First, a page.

Rinpoche on Reaching Beyond

Dzongsar Khyentse Rinpoche sits on the ground wearing a pink hat with a big blue sky behind him.

Many of us found solace in the numerous opportunities to see Rinpoche online in 2020; teachings, pujas, online gatherings, and other happenings were livestreamed from India and Taiwan, and people were able to join Zoom events from all over the world. Even though our physical access to each other has become limited, thanks to technology we have boundless opportunities to connect.

At some of our online events, Rinpoche talked about Khyentse Foundation and his aspirations for the organization. We started the Words of Wisdom series in December of 2020 with the aspiration to share Rinpoche’s words with you. We invite you to consider these words with us, as the foundation moves into new areas of focus.

Rinpoche spoke on many topics, but one theme that emerged again and again was how KF can, and must, find new ways to connect to those who are suffering and have yet to meet the dharma.



The sutras, the shastras, and our teachings have such wealth on how to assist people, and how to help them make their minds resilient and their emotions manageable. I’ve been thinking that this is something we can introduce to the world.

Khyentse Foundation is, and will always be, a Buddhist organization dedicated to supporting Buddhist study and practice, but reaching beyond the Buddhist label is new for the foundation. Still, as we expand the scope of our efforts, we always think about our ultimate mission, the preservation of the dharma and of Buddhist wisdom and practice. As Rinpoche said at one online event, “We want [dharma] to be understandable for modern people but not lose our own authenticity;“ This is a good summary of the task at hand. At this time of rapidly changing technology and an unclear and uncertain future, Rinpoche repeatedly remarked that the teachings of the Buddha are more relevant than ever.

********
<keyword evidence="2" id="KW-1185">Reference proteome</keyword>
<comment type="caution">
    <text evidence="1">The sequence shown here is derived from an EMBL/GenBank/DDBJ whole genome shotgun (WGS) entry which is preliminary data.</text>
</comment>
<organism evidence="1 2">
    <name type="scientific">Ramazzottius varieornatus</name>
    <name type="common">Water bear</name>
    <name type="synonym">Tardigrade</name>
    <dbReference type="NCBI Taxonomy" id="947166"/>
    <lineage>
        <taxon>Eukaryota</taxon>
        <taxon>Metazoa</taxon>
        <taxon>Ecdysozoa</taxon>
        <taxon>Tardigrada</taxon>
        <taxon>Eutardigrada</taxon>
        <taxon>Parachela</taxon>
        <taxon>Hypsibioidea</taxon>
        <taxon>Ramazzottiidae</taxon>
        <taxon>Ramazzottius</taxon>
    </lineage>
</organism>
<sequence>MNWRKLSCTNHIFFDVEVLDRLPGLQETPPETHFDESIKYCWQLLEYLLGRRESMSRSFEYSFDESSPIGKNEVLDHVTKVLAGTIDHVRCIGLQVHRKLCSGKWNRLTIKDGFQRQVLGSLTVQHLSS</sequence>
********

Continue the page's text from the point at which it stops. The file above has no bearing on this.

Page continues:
We are talking about preservation of the dharma and propagation of the dharma. We are not just preserving and propagating some culture or some kind of a worldly value, like socialism or democracy, or some sort of culture. Really, we are preserving and propagating the means and the wisdom that will awaken us and others. We are trying to preserve skillful means and the wisdom that will liberate others. Thinking about others is an incredible thing.

Thinking about others’ values, others’ well-being—and not just temporary well-being, thinking about others’ awakening; that is just incredible. We always ask, Why are we practicing the dharma? We are practicing the dharma to attain enlightenment. As Mahayana practitioners, we practice the dharma for enlightenment—but for what? Why are we trying to gain enlightenment? To help other beings, right? So, actually achieving enlightenment is just a tool. We want to help sentient beings, so therefore we are trying to achieve enlightenment. Actually achieving enlightenment is just a bonus. The real profit is helping others.

We know from our own experience the impact the dharma can have, but what does that impact look like for others? With the advances of technology in the 21st century, how are the ancient words of the Buddha relevant to our modern existence? This relevance, along with the reality of artificial intelligence, online education, and virtual connection, is an important new focus for Rinpoche. For young people today, identity, profession, and purpose—or we could say, “who we are”—will be harder to define. In this, transition, the dharma is becoming even more necessary.